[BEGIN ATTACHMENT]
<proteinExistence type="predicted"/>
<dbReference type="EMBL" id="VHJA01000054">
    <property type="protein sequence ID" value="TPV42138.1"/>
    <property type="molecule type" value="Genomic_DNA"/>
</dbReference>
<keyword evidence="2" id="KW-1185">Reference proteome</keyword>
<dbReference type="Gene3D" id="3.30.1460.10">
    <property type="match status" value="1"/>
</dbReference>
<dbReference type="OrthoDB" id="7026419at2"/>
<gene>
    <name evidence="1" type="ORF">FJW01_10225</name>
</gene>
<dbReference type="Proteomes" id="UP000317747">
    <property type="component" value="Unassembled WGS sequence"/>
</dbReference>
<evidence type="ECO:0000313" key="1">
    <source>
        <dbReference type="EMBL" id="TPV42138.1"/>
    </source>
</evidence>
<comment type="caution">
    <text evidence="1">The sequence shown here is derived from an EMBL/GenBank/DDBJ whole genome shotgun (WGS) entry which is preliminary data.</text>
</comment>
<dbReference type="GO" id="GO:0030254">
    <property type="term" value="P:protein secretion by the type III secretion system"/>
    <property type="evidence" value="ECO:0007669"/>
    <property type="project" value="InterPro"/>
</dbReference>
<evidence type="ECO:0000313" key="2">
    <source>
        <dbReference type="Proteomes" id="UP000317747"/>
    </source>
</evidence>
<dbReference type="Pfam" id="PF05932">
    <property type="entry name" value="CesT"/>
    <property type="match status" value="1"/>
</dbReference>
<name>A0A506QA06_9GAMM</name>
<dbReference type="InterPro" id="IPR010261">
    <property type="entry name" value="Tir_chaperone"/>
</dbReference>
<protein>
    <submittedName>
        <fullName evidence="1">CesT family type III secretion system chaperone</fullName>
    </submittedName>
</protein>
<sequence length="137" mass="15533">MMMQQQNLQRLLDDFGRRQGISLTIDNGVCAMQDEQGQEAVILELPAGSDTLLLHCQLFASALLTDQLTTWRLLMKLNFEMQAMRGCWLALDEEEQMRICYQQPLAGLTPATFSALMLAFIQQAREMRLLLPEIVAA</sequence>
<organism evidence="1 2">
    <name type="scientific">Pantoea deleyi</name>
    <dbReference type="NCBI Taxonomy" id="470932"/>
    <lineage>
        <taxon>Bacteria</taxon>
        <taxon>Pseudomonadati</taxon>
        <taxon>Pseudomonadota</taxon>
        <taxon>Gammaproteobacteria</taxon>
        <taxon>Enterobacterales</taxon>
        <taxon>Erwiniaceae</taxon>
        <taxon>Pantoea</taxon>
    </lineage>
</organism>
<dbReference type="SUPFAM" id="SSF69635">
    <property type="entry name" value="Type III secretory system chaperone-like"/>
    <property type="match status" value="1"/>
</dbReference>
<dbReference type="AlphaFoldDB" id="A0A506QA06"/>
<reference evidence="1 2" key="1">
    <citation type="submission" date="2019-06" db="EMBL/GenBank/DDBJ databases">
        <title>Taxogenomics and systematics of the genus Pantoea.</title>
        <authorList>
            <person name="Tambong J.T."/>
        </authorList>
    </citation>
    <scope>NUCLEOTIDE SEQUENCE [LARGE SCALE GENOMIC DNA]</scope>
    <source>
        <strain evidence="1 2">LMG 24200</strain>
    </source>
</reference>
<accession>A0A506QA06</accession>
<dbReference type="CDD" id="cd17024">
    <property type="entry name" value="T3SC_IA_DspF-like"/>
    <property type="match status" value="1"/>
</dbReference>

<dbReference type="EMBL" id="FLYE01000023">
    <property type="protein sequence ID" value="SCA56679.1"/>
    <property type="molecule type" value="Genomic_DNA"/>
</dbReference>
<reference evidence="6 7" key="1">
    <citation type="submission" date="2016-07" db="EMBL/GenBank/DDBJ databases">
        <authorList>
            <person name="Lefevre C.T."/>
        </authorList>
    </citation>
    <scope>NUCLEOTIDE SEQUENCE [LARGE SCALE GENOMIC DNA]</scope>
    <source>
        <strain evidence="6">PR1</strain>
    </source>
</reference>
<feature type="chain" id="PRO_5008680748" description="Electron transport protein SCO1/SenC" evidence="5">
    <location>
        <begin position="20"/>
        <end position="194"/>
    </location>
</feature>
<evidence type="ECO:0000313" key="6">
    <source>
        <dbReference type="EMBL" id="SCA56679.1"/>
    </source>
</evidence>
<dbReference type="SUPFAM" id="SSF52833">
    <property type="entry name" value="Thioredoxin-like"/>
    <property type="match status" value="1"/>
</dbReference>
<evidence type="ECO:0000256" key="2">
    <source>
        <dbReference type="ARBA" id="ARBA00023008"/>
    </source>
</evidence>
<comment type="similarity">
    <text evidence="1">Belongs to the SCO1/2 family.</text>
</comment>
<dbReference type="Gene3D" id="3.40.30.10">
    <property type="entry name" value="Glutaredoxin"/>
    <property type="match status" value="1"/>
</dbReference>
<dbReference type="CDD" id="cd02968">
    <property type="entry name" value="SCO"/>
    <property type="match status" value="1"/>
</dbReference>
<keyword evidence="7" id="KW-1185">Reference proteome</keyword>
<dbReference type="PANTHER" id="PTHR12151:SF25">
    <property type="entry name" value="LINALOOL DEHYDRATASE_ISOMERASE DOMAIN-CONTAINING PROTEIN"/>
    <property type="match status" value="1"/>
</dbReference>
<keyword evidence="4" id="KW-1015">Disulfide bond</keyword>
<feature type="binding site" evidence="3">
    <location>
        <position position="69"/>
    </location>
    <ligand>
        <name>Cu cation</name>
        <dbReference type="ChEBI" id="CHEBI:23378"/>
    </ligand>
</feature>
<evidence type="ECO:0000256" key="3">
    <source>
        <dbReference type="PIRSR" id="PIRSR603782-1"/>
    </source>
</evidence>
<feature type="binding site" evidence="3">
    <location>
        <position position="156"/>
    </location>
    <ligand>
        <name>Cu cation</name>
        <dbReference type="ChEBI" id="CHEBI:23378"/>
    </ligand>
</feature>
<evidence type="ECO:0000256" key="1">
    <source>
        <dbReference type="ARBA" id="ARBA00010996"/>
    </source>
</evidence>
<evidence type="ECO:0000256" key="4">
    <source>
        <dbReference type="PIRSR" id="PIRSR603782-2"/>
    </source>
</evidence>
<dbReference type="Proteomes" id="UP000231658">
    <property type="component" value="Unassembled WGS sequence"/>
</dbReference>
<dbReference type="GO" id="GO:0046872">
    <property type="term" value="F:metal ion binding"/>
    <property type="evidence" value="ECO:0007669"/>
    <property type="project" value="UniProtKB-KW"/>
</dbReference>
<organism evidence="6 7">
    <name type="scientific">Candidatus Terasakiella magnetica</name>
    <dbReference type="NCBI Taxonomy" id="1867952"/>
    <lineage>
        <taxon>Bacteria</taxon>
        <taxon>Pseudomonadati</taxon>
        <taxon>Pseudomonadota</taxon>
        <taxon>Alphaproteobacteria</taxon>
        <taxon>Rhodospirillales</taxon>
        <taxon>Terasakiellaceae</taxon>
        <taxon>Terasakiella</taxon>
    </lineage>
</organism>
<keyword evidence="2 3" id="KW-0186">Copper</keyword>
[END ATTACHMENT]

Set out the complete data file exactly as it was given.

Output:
<proteinExistence type="predicted"/>
<dbReference type="EMBL" id="VHJA01000054">
    <property type="protein sequence ID" value="TPV42138.1"/>
    <property type="molecule type" value="Genomic_DNA"/>
</dbReference>
<keyword evidence="2" id="KW-1185">Reference proteome</keyword>
<dbReference type="Gene3D" id="3.30.1460.10">
    <property type="match status" value="1"/>
</dbReference>
<dbReference type="OrthoDB" id="7026419at2"/>
<gene>
    <name evidence="1" type="ORF">FJW01_10225</name>
</gene>
<dbReference type="Proteomes" id="UP000317747">
    <property type="component" value="Unassembled WGS sequence"/>
</dbReference>
<evidence type="ECO:0000313" key="1">
    <source>
        <dbReference type="EMBL" id="TPV42138.1"/>
    </source>
</evidence>
<comment type="caution">
    <text evidence="1">The sequence shown here is derived from an EMBL/GenBank/DDBJ whole genome shotgun (WGS) entry which is preliminary data.</text>
</comment>
<dbReference type="GO" id="GO:0030254">
    <property type="term" value="P:protein secretion by the type III secretion system"/>
    <property type="evidence" value="ECO:0007669"/>
    <property type="project" value="InterPro"/>
</dbReference>
<evidence type="ECO:0000313" key="2">
    <source>
        <dbReference type="Proteomes" id="UP000317747"/>
    </source>
</evidence>
<dbReference type="Pfam" id="PF05932">
    <property type="entry name" value="CesT"/>
    <property type="match status" value="1"/>
</dbReference>
<name>A0A506QA06_9GAMM</name>
<dbReference type="InterPro" id="IPR010261">
    <property type="entry name" value="Tir_chaperone"/>
</dbReference>
<protein>
    <submittedName>
        <fullName evidence="1">CesT family type III secretion system chaperone</fullName>
    </submittedName>
</protein>
<sequence length="137" mass="15533">MMMQQQNLQRLLDDFGRRQGISLTIDNGVCAMQDEQGQEAVILELPAGSDTLLLHCQLFASALLTDQLTTWRLLMKLNFEMQAMRGCWLALDEEEQMRICYQQPLAGLTPATFSALMLAFIQQAREMRLLLPEIVAA</sequence>
<organism evidence="1 2">
    <name type="scientific">Pantoea deleyi</name>
    <dbReference type="NCBI Taxonomy" id="470932"/>
    <lineage>
        <taxon>Bacteria</taxon>
        <taxon>Pseudomonadati</taxon>
        <taxon>Pseudomonadota</taxon>
        <taxon>Gammaproteobacteria</taxon>
        <taxon>Enterobacterales</taxon>
        <taxon>Erwiniaceae</taxon>
        <taxon>Pantoea</taxon>
    </lineage>
</organism>
<dbReference type="SUPFAM" id="SSF69635">
    <property type="entry name" value="Type III secretory system chaperone-like"/>
    <property type="match status" value="1"/>
</dbReference>
<dbReference type="AlphaFoldDB" id="A0A506QA06"/>
<reference evidence="1 2" key="1">
    <citation type="submission" date="2019-06" db="EMBL/GenBank/DDBJ databases">
        <title>Taxogenomics and systematics of the genus Pantoea.</title>
        <authorList>
            <person name="Tambong J.T."/>
        </authorList>
    </citation>
    <scope>NUCLEOTIDE SEQUENCE [LARGE SCALE GENOMIC DNA]</scope>
    <source>
        <strain evidence="1 2">LMG 24200</strain>
    </source>
</reference>
<accession>A0A506QA06</accession>
<dbReference type="CDD" id="cd17024">
    <property type="entry name" value="T3SC_IA_DspF-like"/>
    <property type="match status" value="1"/>
</dbReference>

<dbReference type="EMBL" id="FLYE01000023">
    <property type="protein sequence ID" value="SCA56679.1"/>
    <property type="molecule type" value="Genomic_DNA"/>
</dbReference>
<reference evidence="6 7" key="1">
    <citation type="submission" date="2016-07" db="EMBL/GenBank/DDBJ databases">
        <authorList>
            <person name="Lefevre C.T."/>
        </authorList>
    </citation>
    <scope>NUCLEOTIDE SEQUENCE [LARGE SCALE GENOMIC DNA]</scope>
    <source>
        <strain evidence="6">PR1</strain>
    </source>
</reference>
<feature type="chain" id="PRO_5008680748" description="Electron transport protein SCO1/SenC" evidence="5">
    <location>
        <begin position="20"/>
        <end position="194"/>
    </location>
</feature>
<evidence type="ECO:0000313" key="6">
    <source>
        <dbReference type="EMBL" id="SCA56679.1"/>
    </source>
</evidence>
<dbReference type="SUPFAM" id="SSF52833">
    <property type="entry name" value="Thioredoxin-like"/>
    <property type="match status" value="1"/>
</dbReference>
<evidence type="ECO:0000256" key="2">
    <source>
        <dbReference type="ARBA" id="ARBA00023008"/>
    </source>
</evidence>
<comment type="similarity">
    <text evidence="1">Belongs to the SCO1/2 family.</text>
</comment>
<dbReference type="Gene3D" id="3.40.30.10">
    <property type="entry name" value="Glutaredoxin"/>
    <property type="match status" value="1"/>
</dbReference>
<dbReference type="CDD" id="cd02968">
    <property type="entry name" value="SCO"/>
    <property type="match status" value="1"/>
</dbReference>
<keyword evidence="7" id="KW-1185">Reference proteome</keyword>
<dbReference type="PANTHER" id="PTHR12151:SF25">
    <property type="entry name" value="LINALOOL DEHYDRATASE_ISOMERASE DOMAIN-CONTAINING PROTEIN"/>
    <property type="match status" value="1"/>
</dbReference>
<keyword evidence="4" id="KW-1015">Disulfide bond</keyword>
<feature type="binding site" evidence="3">
    <location>
        <position position="69"/>
    </location>
    <ligand>
        <name>Cu cation</name>
        <dbReference type="ChEBI" id="CHEBI:23378"/>
    </ligand>
</feature>
<evidence type="ECO:0000256" key="3">
    <source>
        <dbReference type="PIRSR" id="PIRSR603782-1"/>
    </source>
</evidence>
<feature type="binding site" evidence="3">
    <location>
        <position position="156"/>
    </location>
    <ligand>
        <name>Cu cation</name>
        <dbReference type="ChEBI" id="CHEBI:23378"/>
    </ligand>
</feature>
<evidence type="ECO:0000256" key="1">
    <source>
        <dbReference type="ARBA" id="ARBA00010996"/>
    </source>
</evidence>
<evidence type="ECO:0000256" key="4">
    <source>
        <dbReference type="PIRSR" id="PIRSR603782-2"/>
    </source>
</evidence>
<dbReference type="Proteomes" id="UP000231658">
    <property type="component" value="Unassembled WGS sequence"/>
</dbReference>
<dbReference type="GO" id="GO:0046872">
    <property type="term" value="F:metal ion binding"/>
    <property type="evidence" value="ECO:0007669"/>
    <property type="project" value="UniProtKB-KW"/>
</dbReference>
<organism evidence="6 7">
    <name type="scientific">Candidatus Terasakiella magnetica</name>
    <dbReference type="NCBI Taxonomy" id="1867952"/>
    <lineage>
        <taxon>Bacteria</taxon>
        <taxon>Pseudomonadati</taxon>
        <taxon>Pseudomonadota</taxon>
        <taxon>Alphaproteobacteria</taxon>
        <taxon>Rhodospirillales</taxon>
        <taxon>Terasakiellaceae</taxon>
        <taxon>Terasakiella</taxon>
    </lineage>
</organism>
<keyword evidence="2 3" id="KW-0186">Copper</keyword>